NEW YORK -- New York leaders are concerned that the city is losing its competitive edge in the financial services sector, which a report says is burdened by tough regulation and a legal environment that deter foreign investment, and because top employees are being lured elsewhere.
Billions of dollars and thousands of jobs are at stake, New York lawmakers said Monday -- unless something is done to help New York regain its footing as the financial leader of the world.
Mayor Michael Bloomberg and Sen. Charles Schumer appeared at City Hall to discuss their report that found the city is losing its competitive edge and could amount to little more than a bit player in a matter of years.
They said New York and other U.S. cities are falling behind in financial services while cities like London, Dubai, Hong Kong and Tokyo are surging ahead, scooping up talented employees and billions of dollars of market share in investment banking, sales and trading.
"Unless we take corrective steps, and soon, we're going to see America's leadership in global financial transactions dwindle, putting a chill on the nation's economy and the city's," Bloomberg said. "That will spell fewer jobs and slower overall growth."
One in nine New York jobs is in financial services, which contributes more than a third of business income tax revenues to New York's economy. Nationwide, financial services is the third-largest sector of the economy, contributing 8 percent of gross domestic product, behind only manufacturing and real estate.
"If New York does not stay No. 1 in terms of financial services, we could lose everything else," Schumer said.
Bloomberg and Schumer said the problems begin with America's burdensome regulatory atmosphere, which is scaring companies into taking their business overseas -- a concern that echoes other reports and analyses in recent months. There has been growing chatter about the declining number of international companies listing shares on U.S. stock exchanges, favoring other countries for regulatory and other reasons.
The pair was joined at a City Hall news conference by someone who might be seen as an unlikely supporter of their cause -- New York's new Democratic governor, Eliot Spitzer, who was himself associated with the tough regulatory environment because of his work as state attorney general. Spitzer's pursuit of mutual fund managers and investment firms forced reforms in the financial world, earning him international recognition and the nickname "the sheriff of Wall Street."
Spitzer said he endorses the report, which recommends relaxing elements of the Sarbanes-Oxley Act, the anti-fraud law enacted in 2002 amid a spate of corporate scandals.
"Sarbanes-Oxley was a reflexive response to a crisis," he said. "As with any piece of legislation that is passed so quickly, there are going to be some errors and some mistakes. Let's correct them, let's do what we have to do with our regulatory structure, preserving the integrity, preserving the openness and transparency that we need, while relieving some of those costs."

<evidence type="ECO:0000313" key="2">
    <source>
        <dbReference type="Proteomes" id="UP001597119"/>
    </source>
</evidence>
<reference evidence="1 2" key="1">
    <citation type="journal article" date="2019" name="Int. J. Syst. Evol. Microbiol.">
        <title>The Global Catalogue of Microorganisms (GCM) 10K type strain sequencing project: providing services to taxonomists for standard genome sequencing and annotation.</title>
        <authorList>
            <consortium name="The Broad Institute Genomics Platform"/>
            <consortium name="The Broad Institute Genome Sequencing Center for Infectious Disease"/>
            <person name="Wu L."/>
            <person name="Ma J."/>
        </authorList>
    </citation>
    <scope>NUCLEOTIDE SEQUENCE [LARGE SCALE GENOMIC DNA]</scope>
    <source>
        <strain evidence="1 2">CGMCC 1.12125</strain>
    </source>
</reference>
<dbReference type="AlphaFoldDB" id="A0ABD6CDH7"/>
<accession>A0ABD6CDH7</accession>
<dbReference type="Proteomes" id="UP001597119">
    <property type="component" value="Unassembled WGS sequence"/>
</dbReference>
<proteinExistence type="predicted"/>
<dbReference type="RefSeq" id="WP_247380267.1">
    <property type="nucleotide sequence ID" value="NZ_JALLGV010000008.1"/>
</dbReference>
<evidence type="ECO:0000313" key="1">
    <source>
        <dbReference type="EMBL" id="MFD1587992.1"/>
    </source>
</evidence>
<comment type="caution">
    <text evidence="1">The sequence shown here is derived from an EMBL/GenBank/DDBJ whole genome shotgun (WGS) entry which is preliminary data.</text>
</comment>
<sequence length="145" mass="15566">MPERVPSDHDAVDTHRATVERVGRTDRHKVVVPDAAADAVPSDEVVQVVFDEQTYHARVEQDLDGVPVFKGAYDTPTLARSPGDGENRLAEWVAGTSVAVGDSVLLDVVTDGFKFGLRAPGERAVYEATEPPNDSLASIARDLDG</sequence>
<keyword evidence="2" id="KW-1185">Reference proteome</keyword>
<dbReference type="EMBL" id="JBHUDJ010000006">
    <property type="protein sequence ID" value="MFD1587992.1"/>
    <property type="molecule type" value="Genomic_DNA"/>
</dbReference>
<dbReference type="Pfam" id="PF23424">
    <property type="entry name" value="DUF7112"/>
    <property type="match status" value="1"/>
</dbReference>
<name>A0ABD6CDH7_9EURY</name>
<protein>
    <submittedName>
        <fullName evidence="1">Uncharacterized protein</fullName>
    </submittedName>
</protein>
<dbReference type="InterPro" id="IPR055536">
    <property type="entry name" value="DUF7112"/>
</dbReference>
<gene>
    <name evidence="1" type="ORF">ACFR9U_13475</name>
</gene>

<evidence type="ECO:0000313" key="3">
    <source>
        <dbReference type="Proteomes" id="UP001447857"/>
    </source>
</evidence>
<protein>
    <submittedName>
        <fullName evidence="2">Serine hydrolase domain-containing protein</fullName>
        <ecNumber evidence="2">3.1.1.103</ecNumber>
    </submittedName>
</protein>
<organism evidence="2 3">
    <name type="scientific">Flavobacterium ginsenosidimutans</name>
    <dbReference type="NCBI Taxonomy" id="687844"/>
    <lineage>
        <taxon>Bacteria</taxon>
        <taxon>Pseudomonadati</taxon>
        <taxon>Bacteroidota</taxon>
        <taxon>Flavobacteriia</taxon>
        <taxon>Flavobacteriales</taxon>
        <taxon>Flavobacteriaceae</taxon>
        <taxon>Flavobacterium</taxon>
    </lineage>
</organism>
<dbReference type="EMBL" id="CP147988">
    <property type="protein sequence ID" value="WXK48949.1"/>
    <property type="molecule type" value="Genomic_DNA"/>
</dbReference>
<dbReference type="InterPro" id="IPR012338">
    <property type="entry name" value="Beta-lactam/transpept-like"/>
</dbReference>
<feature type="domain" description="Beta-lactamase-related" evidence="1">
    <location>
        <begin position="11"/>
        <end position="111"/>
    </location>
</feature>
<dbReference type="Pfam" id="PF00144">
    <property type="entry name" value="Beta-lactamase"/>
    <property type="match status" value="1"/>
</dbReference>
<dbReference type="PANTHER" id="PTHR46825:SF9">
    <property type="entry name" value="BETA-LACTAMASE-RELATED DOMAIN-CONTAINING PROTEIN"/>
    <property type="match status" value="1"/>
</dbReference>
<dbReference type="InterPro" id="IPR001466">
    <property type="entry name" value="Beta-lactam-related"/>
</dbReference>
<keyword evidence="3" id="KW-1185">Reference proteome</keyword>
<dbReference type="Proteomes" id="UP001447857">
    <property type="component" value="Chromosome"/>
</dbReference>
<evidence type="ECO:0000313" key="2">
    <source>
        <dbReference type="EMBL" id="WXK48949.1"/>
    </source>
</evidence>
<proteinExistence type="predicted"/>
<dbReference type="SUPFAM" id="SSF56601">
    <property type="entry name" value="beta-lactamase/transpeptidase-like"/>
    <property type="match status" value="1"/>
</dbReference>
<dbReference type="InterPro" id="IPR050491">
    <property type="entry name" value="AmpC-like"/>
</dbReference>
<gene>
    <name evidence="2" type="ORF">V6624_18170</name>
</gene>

Already, the Securities and Exchange Commission last month agreed to ease some rules within Sarbanes-Oxley, and is in the midst of a public comment period about those revisions.
But the report from Bloomberg and Schumer suggested the SEC go further and consider exempting foreign companies from certain parts of the act, "provided they already comply with sophisticated, SEC-approved foreign regulators."
The report also said the United States loses out because legal environments in other nations "far more effectively discourage frivolous litigation," and urged the SEC to promote arbitration as a means of resolving securities-related disputes between investors and public companies.
Schumer, a Democrat, said the findings were sent to SEC Chairman Christopher Cox.
"We look forward to reviewing the report and its recommendations," SEC spokesman John Nester said.
Schumer once supported Sarbanes-Oxley. He even authored one of the more contentious parts of it. The Schumer-written Section 402 bars corporations from extending credit to their executives.
At the time, the provision was designed to prevent a company like WorldCom Inc. from lending hundreds of millions of dollars to its one-time CEO Bernie Ebbers, but critics say that part of the law is so broad it bans all sorts of routine, ethical business behavior.
The report, which was prepared by consulting firm McKinsey & Co., also warned that New York and cities nationwide are at a disadvantage when it comes to attracting and keeping the top echelon of the work force. Among other things, immigration and visa requirements have made it harder for companies to hire talented foreign workers, the report said.
Bloomberg, a Republican and former CEO, spent years on Wall Street and built his multibillion-dollar fortune from the financial information company Bloomberg LP, which he founded in the early 1980s.
In a way, he contributed directly to Wall Street's globalization because the computer terminal he created back then helped revolutionize the method and speed of communication in the financial world.
Long before there was widespread access to streams of market information, the Bloomberg terminal suddenly served up a wealth of data in new formats, as well as a method of computer messaging that predated the days of e-mail and Internet communication.
He noted on Monday that information technology has helped other cities gain on New York by "eliminating barriers to the flow of capital around the world," but said it is one inevitable factor that isn't likely to change.
To reach its findings, the McKinsey team interviewed more than 50 CEOs and business leaders, and gathered information through surveys of more than 300 other leaders and senior executives.